The need of a legend in human relations

(Monday, 09/29/2014, Gaudium Press) The legend is an aura that ennobles human beings and makes them more interesting to others. It could be said that without a legend human beings would be just what they are. To understand someone’s life is not enough the biographic data or his dull “Curriculum vitae”. His legend is required. To respect someone’s legend is an act of charity, by loving each other as Christ has commanded us (John 13:34).

St Teresa said that Jesus knew the qualities of his apostles,
simply because He had gave them to them.

St. Teresa of the Child Jesus, expounding on this passage of the Gospel, says that Our Lord knew the qualities of his apostles, simply because Jesus Christ had given these graces to them. And that His kind invitation to love each other, which he revealed to us on the night of the Last Supper, is not simply to try to do the effort to appreciate someone’s qualities but to love him despite his possibly horrible and unbearable defects: “Love one another as I have loved you” and He loved us despite our sinfulness nature which makes us ” sin seven times a day “(Proverbs 24, 16).

To make a legend of a person is not to create a fable or a fiction. It is to see as a fact what it could have been, or to see a divine plan behind someone’s life, a providential call that someone received, something “beyond the ordinary” that is still to be accomplished either in this life or in eternity. In a truly Christian society people should be looking to best of each other to what it has been called by Prof Plinio Correa de Oliveira, in a lecture in 1982, as “our own archetype”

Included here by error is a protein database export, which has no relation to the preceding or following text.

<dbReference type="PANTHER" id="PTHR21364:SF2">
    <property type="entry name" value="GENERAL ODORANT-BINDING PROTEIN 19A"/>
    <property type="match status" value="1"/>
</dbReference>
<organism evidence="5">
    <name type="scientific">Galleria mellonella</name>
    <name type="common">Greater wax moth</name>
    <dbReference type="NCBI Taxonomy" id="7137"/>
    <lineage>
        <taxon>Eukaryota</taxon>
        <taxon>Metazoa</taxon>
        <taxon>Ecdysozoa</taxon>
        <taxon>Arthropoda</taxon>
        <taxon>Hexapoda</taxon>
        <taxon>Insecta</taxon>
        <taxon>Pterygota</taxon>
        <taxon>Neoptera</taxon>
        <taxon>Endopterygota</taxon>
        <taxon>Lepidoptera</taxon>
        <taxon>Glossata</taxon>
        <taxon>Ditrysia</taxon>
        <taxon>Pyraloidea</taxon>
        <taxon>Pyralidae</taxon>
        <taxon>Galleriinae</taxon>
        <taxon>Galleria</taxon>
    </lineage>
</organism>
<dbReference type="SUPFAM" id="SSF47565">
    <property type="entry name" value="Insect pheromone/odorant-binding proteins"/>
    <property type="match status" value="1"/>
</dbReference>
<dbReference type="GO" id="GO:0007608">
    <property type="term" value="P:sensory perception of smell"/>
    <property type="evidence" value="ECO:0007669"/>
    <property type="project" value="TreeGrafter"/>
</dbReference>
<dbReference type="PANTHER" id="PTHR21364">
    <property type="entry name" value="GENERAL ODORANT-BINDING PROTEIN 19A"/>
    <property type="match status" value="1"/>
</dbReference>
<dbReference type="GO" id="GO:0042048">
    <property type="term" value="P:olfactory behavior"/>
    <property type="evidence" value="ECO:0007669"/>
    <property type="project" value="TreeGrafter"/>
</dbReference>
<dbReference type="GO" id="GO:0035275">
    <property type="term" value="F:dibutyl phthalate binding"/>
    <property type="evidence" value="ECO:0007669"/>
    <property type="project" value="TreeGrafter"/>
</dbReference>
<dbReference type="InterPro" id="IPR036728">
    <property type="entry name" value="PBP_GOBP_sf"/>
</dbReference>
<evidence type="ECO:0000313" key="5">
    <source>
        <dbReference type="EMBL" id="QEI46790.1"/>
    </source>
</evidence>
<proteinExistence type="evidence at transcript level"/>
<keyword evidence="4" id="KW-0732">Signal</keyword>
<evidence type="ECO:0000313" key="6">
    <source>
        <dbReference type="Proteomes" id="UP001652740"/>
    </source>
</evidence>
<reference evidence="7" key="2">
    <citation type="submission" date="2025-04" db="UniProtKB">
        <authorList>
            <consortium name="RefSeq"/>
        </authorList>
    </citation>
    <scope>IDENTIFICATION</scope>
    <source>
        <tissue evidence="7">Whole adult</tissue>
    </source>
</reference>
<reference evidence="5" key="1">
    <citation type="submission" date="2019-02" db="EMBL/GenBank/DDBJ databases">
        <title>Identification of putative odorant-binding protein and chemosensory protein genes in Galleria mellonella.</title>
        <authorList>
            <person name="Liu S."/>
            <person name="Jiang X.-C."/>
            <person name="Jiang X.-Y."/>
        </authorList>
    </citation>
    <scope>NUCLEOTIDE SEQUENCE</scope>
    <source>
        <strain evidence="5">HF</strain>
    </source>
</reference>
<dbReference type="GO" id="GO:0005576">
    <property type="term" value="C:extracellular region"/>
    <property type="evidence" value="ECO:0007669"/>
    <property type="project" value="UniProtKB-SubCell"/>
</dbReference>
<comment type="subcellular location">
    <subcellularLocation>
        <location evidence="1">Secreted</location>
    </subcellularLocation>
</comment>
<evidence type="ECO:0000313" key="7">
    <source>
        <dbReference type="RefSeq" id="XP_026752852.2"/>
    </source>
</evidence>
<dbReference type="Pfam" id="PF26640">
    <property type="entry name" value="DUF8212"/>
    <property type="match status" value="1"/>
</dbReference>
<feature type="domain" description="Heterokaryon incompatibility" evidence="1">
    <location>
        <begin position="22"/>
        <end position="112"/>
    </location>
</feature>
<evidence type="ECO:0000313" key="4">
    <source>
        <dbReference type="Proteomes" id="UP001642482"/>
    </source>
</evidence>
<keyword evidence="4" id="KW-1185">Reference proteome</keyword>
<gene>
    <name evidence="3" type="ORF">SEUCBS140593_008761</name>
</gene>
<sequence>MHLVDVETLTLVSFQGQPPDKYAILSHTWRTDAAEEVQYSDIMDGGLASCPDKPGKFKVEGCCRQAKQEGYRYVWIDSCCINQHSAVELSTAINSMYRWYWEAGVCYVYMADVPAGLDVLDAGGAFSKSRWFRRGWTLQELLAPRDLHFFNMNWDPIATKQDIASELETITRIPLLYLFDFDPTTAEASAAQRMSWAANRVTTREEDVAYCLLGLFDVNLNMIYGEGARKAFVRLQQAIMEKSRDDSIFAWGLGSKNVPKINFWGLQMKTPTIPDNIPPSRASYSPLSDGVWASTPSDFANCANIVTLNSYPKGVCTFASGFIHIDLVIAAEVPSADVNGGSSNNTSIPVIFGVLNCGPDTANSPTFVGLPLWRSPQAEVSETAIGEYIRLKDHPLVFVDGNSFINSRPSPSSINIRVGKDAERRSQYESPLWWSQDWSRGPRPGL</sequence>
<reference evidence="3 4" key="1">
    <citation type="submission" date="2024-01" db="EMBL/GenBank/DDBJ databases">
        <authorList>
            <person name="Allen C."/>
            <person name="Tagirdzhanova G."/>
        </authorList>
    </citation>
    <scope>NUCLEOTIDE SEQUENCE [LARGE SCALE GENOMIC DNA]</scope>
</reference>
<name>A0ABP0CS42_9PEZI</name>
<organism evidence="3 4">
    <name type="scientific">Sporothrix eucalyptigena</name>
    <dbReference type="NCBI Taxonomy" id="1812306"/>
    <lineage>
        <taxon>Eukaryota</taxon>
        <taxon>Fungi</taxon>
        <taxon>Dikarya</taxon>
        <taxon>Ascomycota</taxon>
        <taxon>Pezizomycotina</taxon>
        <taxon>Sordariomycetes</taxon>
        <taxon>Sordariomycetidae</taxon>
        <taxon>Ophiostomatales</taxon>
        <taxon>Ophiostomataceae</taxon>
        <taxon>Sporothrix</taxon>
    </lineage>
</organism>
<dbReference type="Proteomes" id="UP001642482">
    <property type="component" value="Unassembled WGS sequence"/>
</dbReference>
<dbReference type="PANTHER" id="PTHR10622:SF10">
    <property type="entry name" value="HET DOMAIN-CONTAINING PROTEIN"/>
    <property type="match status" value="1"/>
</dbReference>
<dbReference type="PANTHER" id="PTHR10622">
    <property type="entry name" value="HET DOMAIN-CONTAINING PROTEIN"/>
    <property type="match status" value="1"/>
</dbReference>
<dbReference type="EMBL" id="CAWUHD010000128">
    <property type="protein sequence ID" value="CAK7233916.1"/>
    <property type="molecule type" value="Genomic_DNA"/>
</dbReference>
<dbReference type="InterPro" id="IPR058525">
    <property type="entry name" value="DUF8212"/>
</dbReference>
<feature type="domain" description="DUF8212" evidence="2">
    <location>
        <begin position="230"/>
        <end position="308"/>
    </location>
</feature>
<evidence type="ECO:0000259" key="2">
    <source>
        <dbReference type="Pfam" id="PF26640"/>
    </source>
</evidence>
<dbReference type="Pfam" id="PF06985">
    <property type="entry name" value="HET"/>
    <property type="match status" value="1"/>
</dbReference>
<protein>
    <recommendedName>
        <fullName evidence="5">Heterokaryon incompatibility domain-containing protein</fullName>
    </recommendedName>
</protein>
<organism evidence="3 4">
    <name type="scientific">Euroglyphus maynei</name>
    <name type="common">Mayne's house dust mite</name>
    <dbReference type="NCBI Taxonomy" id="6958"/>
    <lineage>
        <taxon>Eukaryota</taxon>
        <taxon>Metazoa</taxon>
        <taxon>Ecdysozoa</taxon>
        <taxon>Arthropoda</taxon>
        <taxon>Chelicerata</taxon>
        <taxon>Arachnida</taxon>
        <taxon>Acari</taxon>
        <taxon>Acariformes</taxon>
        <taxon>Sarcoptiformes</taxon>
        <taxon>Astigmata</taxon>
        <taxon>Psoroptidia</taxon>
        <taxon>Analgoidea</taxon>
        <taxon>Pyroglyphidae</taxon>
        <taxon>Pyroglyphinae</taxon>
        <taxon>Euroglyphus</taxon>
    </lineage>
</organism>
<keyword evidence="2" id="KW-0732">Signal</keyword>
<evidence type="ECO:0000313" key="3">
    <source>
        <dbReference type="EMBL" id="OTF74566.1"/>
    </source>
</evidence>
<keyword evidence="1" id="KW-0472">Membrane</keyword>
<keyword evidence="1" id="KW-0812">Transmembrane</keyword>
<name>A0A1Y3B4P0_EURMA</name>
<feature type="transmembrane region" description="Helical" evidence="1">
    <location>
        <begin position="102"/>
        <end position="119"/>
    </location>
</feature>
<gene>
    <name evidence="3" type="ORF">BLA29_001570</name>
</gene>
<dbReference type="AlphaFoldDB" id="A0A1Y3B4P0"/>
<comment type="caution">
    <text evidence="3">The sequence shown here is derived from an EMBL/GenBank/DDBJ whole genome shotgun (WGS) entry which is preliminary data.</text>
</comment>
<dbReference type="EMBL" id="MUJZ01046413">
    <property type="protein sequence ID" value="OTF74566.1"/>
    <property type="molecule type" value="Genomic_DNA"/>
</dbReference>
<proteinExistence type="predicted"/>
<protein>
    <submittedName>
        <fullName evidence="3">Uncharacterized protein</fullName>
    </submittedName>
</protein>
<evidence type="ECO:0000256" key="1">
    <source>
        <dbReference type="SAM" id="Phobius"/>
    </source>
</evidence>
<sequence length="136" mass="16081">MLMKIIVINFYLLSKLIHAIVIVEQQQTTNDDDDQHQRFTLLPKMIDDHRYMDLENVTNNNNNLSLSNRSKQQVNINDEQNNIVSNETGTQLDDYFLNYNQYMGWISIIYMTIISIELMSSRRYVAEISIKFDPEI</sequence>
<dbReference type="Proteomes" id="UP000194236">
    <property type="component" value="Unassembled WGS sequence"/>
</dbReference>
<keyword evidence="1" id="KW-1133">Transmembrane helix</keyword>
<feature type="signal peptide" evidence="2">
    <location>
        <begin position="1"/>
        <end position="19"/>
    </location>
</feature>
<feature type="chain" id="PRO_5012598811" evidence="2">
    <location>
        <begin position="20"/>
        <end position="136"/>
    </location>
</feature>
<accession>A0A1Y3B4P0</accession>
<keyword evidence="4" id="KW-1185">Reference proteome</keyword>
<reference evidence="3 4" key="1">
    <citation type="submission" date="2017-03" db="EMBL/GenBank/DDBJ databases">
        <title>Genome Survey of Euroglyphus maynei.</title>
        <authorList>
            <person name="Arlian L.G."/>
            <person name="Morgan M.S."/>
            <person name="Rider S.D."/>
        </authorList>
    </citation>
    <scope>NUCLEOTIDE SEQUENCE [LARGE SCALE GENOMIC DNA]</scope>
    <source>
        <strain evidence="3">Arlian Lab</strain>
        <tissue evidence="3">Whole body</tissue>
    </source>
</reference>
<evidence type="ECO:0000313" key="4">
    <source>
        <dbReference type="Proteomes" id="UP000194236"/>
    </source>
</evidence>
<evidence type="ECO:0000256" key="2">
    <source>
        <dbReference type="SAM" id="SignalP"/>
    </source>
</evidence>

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The legend survives us and surpasses us, it is not a myth based on unreality as it happened in pagan antiquity. Christian philosophy tried to sanctify that natural human tendency to look for what’s legendary. Everything created by God has its own beautiful legend, and to admire this beauty is actually a human right that unfortunately is not mentioned in the famous “Universal Declaration” of 1948. Human relations, in marriage for example, could have been tremendously different if each spouse would have taken this into consideration.

But to keep believing in the legend of those around us is not something we can do by our own stoic effort. That would be impossible due to our weak nature. Jesus warned us that without him nothing we can do (Jn 15,1-8). All our efforts would be useless without the mysterious force that He promises us if we humbly ask.

Neither we will need “The Third Eye” imagined by the enigmatic Englishman Lobsang Rampa, born in the Uk, his real name being Cyril Henry Hoskin, and died in Canada in 1981. Rampa claimed he had undergone an operation in which a small hole was drilled into his forehead to arouse the third eye and therefore enhance powers of clairvoyance.

As St. Paul says “My grace is sufficient for you, for my power is made perfect in weakness” (2 Cor 12.9). If a more perfect Christian society is to come people ought to see each other enrobe by the legend our Creator has clothe us since He saw us in our mother’s womb.

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By Antonio Borda

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